Aspen’s West End is famous for its Victorian homes, so much so that you can embark on a guided Victorian West End Walking Tour to catch a glimpse of the homes’ majestic beauty and learn about its regional history. The beauty of Victorian architecture is that its representative of many design styles, each with its unique charm and features. Victorian homes include Italianate, Queen Anne, Gothic Revival, Shingle Style, Stick Style, and various other architectural forms. The cultivators of the Victorian style were born during the Industrial Revolution, using new materials and technologies to build homes unlike any others built thus far.

While the Victorian style does encompass many sub-styles, it still possesses some key characteristics. If you walk among Aspen real estate searching for Victorians and happen upon a brick house with a small distinct tower, it is likely Victorian. They are large estates with elegant features, including high ceilings, multiple stories, round, arched windows at the entrance, and multiple bedrooms. Italianate-style properties have lower rooms with decorative brackets. Goth Revival homes feature diamond-shaped window panes and stone buildings similar to castles. Queen Anne architecture is highly decorative and features expansive porches and distinctive details.


The fall of the silver mining industry in 1893 inspired Aspenites to capitalize on the region’s natural landscape — they simply weren’t sure how yet. It wasn’t until nearly 40 years later, when skiing took the US by storm, that Aspen found its purpose. Tom Flynn, Billy Fiske, and Ted Ryan saw Aspen’s potential as a premier ski resort and invested in the Highland Bavarian Lodge, a Chalet-style building in Castle Creek Valley. The lodge’s development in 1936 was the first attempt to emulate European resorts in Aspen, with many businesses following suit by incorporating Chalet influences into their buildings.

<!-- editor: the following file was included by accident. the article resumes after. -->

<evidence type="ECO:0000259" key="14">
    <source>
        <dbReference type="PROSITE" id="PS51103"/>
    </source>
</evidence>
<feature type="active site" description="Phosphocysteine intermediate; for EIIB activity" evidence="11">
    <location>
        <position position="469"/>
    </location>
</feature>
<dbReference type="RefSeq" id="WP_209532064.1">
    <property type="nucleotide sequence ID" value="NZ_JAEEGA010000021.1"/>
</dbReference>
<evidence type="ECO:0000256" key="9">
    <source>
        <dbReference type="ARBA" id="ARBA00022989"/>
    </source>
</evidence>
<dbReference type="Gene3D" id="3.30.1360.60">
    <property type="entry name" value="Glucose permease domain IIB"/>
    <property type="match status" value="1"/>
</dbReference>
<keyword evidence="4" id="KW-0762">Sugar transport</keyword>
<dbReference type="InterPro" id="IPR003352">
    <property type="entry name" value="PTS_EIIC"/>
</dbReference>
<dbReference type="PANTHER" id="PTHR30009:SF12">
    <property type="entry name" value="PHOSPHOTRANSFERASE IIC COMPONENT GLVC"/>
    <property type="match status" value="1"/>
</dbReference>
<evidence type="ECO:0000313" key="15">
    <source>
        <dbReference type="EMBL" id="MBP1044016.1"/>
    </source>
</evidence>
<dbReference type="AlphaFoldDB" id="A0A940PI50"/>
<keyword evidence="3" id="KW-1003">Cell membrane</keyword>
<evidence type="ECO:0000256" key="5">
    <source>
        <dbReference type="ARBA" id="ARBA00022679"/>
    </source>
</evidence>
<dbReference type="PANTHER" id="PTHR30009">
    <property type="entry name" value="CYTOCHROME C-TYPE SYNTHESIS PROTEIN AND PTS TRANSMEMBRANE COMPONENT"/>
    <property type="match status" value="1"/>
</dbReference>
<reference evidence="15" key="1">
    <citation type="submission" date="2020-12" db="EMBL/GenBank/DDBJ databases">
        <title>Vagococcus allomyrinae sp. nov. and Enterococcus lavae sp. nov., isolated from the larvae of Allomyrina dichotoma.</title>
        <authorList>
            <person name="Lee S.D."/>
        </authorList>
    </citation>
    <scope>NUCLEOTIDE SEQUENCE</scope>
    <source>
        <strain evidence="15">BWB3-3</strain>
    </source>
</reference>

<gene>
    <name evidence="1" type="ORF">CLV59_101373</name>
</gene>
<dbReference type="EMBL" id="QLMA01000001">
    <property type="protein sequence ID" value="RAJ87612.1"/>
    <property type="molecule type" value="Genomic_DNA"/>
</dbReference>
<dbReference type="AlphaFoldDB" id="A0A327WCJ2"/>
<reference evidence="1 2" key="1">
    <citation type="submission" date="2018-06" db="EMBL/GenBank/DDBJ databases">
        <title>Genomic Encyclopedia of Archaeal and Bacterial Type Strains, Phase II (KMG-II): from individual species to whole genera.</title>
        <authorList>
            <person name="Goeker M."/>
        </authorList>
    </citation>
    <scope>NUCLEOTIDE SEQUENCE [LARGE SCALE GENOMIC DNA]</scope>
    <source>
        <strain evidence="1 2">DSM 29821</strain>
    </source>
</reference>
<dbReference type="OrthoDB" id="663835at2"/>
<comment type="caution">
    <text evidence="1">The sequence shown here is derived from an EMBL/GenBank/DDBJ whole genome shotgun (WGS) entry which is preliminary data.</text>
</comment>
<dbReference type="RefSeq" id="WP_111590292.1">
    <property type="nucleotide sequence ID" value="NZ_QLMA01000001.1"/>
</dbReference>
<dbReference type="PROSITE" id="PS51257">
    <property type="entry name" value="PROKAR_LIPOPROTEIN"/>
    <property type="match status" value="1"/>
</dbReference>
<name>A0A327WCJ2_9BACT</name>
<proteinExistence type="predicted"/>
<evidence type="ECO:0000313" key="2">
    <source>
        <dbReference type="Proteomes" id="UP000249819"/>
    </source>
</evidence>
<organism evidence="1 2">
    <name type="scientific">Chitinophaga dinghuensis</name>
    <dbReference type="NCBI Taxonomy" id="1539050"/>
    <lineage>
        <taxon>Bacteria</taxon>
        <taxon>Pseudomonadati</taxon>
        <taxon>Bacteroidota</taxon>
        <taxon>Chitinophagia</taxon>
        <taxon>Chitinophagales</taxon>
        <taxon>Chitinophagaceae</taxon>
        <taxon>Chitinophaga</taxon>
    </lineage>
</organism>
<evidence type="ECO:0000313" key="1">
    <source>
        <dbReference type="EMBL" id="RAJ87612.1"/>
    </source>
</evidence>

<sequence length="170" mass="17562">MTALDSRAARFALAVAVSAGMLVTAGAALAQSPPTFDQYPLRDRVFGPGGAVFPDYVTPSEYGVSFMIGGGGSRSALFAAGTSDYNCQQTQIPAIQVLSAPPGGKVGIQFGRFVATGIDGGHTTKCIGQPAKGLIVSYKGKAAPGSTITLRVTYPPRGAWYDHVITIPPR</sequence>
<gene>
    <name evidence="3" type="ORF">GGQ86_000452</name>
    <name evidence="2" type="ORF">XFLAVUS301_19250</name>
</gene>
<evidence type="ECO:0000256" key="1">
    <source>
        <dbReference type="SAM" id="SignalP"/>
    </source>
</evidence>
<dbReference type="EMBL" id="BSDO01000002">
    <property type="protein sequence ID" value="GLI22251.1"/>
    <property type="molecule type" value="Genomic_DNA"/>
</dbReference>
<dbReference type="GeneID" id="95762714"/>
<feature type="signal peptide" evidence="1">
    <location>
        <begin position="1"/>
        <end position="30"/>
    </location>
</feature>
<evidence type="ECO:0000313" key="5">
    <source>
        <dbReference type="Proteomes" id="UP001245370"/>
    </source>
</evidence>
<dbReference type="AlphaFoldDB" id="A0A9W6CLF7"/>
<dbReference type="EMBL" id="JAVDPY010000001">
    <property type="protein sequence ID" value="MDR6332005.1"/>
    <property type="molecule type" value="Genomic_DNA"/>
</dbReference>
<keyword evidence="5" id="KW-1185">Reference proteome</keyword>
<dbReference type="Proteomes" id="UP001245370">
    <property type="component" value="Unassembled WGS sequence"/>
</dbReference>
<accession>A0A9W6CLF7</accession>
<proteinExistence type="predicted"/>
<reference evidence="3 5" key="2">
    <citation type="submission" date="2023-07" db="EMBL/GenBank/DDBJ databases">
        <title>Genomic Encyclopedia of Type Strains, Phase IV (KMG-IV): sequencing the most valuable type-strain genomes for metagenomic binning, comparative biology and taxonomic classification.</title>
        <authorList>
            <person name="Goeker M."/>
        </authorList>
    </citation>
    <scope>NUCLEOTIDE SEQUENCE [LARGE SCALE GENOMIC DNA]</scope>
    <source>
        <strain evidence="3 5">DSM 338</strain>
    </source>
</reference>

Chalet-style properties must possess specific physical features to reflect their European origins. Some defining characteristics of Chalet homes include moderately shallow roof pitches, horizontal design elements, prominent wood balconies with cut-out railings, and decorative bargeboard trim. Paint color is an essential element in this style, with building exteriors typically painted dark brown with light-colored trim or vice versa. Home exterior materials are stucco and wood. To be eligible for historic designation, a Chalet-style building in Aspen needs to fit a lengthy list of criteria, including continuous porches running the circumference of the building, white stucco bases, and horizontally proportioned windows used sparingly.

Are you currently on the market for Aspen real estate? If you need assistance finding Aspen homes for sale, contact The Bineau Team today. Anita and Jim Bineau and their esteemed professional team will provide you with an unrivaled real estate experience that exceeds expectations.